The Dos Bocas oil refinery is being built on land on the coast of Tabasco that Pemex promised to preserve until the second half of this decade, Environment Ministry (Semarnat) documents indicate.
Analyzed by the news agency Bloomberg, the public documents show that in 2006 and 2007 the state oil company committed to protecting the site, which included a rare mangrove forest, in exchange for nearby drilling rights.
Semarnat allowed Pemex to develop oil and gas fields in the area for a period of 20 years on the condition that it abstain from building any new infrastructure on land that is home to rare flora and fauna during the same period, the documents show.
Bloomberg noted that in its 2006 environmental impact assessment of the area, Pemex said there were four types of mangrove and 23 species of protected fauna. The state oil company said in the assessment that conserving coastal vegetation “should be considered a priority.”
It pledged that all the mangroves – which are more effective than most trees at capturing carbon and provide protection against flooding – would be in a restricted use zone where it wouldn’t build any new projects or carry out activities beyond maintaining existing installations.
When it gave conditional approval to Pemex to develop the oil and gas reserves in 2007, Semarnat said the state company would not be allowed to develop projects or carry out activities in areas with mangroves and several other types of vegetation.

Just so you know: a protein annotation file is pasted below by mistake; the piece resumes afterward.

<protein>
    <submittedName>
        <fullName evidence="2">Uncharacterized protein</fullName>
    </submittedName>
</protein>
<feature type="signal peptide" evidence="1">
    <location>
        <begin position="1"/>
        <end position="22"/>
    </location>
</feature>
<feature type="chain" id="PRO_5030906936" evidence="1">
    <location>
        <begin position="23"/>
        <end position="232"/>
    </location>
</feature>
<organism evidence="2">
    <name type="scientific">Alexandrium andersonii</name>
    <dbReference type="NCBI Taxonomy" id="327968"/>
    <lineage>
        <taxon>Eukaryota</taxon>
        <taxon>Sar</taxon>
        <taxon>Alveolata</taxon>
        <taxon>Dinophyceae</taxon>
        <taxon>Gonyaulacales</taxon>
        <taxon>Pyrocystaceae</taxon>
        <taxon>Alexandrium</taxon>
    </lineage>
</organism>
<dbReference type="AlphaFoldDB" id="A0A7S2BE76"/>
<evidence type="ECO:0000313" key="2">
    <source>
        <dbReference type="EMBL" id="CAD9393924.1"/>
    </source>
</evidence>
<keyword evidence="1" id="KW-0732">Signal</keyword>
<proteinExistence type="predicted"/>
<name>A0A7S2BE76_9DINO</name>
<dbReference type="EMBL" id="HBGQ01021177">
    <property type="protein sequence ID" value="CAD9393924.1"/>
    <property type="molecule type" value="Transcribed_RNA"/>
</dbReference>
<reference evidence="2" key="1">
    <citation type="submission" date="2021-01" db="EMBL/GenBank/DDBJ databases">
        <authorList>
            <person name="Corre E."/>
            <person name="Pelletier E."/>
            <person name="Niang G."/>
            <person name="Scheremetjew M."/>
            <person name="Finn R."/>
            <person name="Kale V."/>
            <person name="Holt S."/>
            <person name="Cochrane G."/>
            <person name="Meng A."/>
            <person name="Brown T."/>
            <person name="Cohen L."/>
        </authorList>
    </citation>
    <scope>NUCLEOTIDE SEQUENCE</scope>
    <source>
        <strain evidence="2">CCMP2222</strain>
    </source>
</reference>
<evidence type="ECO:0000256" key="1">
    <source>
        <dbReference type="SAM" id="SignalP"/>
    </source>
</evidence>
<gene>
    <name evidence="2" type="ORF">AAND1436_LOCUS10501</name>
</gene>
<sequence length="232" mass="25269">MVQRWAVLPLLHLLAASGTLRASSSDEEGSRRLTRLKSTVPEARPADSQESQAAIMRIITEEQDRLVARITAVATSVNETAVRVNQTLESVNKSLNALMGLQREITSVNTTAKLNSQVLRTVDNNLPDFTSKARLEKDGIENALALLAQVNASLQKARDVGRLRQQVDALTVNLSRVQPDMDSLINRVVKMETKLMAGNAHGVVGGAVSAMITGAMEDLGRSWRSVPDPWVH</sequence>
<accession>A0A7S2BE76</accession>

Pemex “must abide by each and every prevention and mitigation measure it proposed in the environmental impact assessment,” the ministry said.
Bloomberg said “satellite mapping coordinates of the area listed in the documents and verified for Bloomberg by Planet Labs Inc., a … provider of satellite imaging services, along with maps, leave no room for ambiguity: the refinery sits inside the protected area.”
The news agency consulted four environmental lawyers who concluded that Pemex’s obligation to preserve the land on which the US $8 billion refinery is being built has probably not been rescinded.
“Pemex is obliged to comply with these conditions throughout the lifetime” of the 20-year project, said Fernanda Velasco, who has worked as a government regulator.
Daniel Basurto, former coordinator of the Mexican Bar Association’s environment committee, told Bloomberg that Pemex’s obligation to preserve the area could theoretically have been superseded by a subsequent agreement or directive but he had no knowledge of any change.
The news agency said that neither Pemex nor Semarnat responded to requests for comment, and the office of President López Obrador declined to comment.
A private company was found to have illegally cleared mangroves from the Dos Bocas site in late 2018 and was fined by the Security, Energy and Environment Agency, Mexico’s energy sector watchdog.
Bloomberg said satellite images show that more mangroves were cleared after Pemex began building the refinery in mid-2019.
López Obrador, a Tabasco native, says that construction of the refinery and rehabilitation of Pemex’s six existing refineries will allow Mexico to reach self-sufficiency for gasoline by 2023. He is determined to “rescue” the state oil company from what he describes as decades of neglect and has sought to enact policies that give it and the state-owned electricity utility a more prominent place in the Mexican energy market.
The Dos Bocas project has created many jobs but residents of Paraíso, the coastal municipality where it is located, nevertheless rejected the ruling Morena party at elections on June 6. The Democratic Revolution Party, López Obrador’s previous political home, seized the mayoralty from Morena, which won office in Paraíso in 2018.
The new refinery, which is expected to process 340,000 barrels of crude per day, was originally scheduled to begin operations in 2022 but Pemex now forecasts a 2023 opening date. The price could blow out to more than US $10 billion, recent projections suggest.
With reports from Bloomberg